The Best of Friends (play)

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For The Best of Friends, 1902 play with Lionel Barrymore, viewed as pro-Boer by London critics, see Cecil Raleigh.

The Best of Friends is an epistolary play by Hugh Whitemore about the friendship of George Bernard Shaw, Sydney Cockerell, and Dame Laurentia McLachlan, based in the lengthy correspondence that passed between them for over 25 years. It was inspired by The Nun, the Infidel, and the Superman by Dame Felicitas Corrigan, a Benedictine nun at Stanbrook Abbey in the U.K.

George Bernard Shaw is considered one of the most important English-Language playwrights of the 20th century. Sydney Cockerell was the curator of the Fitzwilliam Museum and was well-connected to many intellectuals of his time. Dame Laurentia was a Benedictine nun and Abbess of Stanbrook from 1931-1953 and an authority on church music.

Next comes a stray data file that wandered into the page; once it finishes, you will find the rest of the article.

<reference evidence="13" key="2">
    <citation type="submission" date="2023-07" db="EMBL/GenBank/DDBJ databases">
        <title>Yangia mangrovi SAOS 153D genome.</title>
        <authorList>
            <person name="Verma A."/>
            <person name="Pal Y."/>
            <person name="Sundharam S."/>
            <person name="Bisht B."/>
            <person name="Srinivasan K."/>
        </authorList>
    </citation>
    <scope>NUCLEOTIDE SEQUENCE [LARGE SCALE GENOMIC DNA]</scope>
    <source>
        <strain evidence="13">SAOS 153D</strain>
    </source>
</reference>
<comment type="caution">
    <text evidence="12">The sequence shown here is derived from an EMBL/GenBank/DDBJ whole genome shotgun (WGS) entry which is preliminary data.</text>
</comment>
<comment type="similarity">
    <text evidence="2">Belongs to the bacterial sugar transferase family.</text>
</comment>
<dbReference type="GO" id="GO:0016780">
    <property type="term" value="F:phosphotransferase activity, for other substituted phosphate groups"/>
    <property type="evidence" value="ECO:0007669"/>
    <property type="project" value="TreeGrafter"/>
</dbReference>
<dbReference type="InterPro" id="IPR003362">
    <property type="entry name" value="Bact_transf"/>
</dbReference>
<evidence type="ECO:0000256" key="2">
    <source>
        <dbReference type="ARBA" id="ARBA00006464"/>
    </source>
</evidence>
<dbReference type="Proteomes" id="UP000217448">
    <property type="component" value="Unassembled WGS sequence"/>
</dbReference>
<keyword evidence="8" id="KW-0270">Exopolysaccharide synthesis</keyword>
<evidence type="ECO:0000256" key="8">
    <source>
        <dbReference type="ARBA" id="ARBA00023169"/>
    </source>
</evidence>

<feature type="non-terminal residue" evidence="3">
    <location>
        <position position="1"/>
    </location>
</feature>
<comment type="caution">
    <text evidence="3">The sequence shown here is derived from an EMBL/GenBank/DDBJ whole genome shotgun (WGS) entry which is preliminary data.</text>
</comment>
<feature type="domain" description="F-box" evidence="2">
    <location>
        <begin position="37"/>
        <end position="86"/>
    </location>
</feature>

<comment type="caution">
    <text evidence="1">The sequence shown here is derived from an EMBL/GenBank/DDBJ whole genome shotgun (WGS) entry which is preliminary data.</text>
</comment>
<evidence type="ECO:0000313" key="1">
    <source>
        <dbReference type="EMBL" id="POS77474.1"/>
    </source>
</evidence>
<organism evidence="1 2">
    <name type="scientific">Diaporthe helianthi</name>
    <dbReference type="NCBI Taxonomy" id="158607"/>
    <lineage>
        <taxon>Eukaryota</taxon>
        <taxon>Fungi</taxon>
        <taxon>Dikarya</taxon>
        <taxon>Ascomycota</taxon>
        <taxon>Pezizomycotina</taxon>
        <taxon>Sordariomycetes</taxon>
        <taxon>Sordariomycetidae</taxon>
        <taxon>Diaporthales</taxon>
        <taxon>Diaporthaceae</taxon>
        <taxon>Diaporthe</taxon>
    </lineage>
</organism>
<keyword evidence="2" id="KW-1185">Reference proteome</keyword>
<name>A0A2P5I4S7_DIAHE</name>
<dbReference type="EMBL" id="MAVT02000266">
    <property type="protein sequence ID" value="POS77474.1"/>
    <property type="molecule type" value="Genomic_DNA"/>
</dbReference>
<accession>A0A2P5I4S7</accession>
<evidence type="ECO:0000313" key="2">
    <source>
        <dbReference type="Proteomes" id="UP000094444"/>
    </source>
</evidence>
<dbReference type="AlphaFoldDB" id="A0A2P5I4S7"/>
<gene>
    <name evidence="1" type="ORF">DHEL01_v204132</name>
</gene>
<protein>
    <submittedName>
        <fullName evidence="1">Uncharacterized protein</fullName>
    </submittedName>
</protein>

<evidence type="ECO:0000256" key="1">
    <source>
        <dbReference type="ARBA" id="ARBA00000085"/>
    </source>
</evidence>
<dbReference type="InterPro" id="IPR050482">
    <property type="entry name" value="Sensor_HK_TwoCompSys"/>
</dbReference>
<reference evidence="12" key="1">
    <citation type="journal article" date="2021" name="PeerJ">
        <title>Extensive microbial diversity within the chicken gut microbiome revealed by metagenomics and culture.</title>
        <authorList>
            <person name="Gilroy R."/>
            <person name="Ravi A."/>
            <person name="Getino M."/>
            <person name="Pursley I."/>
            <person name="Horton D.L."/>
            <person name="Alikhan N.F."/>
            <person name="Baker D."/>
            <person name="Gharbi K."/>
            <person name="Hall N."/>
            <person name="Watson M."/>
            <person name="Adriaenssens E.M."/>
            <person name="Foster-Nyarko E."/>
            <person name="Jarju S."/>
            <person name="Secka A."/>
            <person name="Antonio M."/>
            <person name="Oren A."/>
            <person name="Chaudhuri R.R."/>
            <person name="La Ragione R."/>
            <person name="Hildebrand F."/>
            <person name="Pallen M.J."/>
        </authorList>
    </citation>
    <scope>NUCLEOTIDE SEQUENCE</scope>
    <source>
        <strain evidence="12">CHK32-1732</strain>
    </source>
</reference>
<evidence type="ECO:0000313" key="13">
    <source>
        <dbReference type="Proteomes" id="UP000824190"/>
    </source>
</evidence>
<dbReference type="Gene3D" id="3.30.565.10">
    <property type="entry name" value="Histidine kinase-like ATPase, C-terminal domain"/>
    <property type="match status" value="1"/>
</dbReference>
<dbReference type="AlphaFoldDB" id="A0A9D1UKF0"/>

Originally produced as a stage play it first ran at the Hampstead Theatre in 1987, with Ray McAnally as Shaw, Sir John Gielgud as Cockerell, and Rosemary Harris as McLachlan.

In 1991 it was filmed for television, under the direction by Alvin Rakoff, with Patrick McGoohan as Shaw, Sir John Gielgud, and Dame Wendy Hiller.

The play was performed in New York in 1993 with Roy Dotrice as Shaw, Michael Allinson and Diana Douglas, and was revived in 2006 at the Hampstead Theatre, London, with Roy Dotrice, Michael Pennington and Patricia Routledge.


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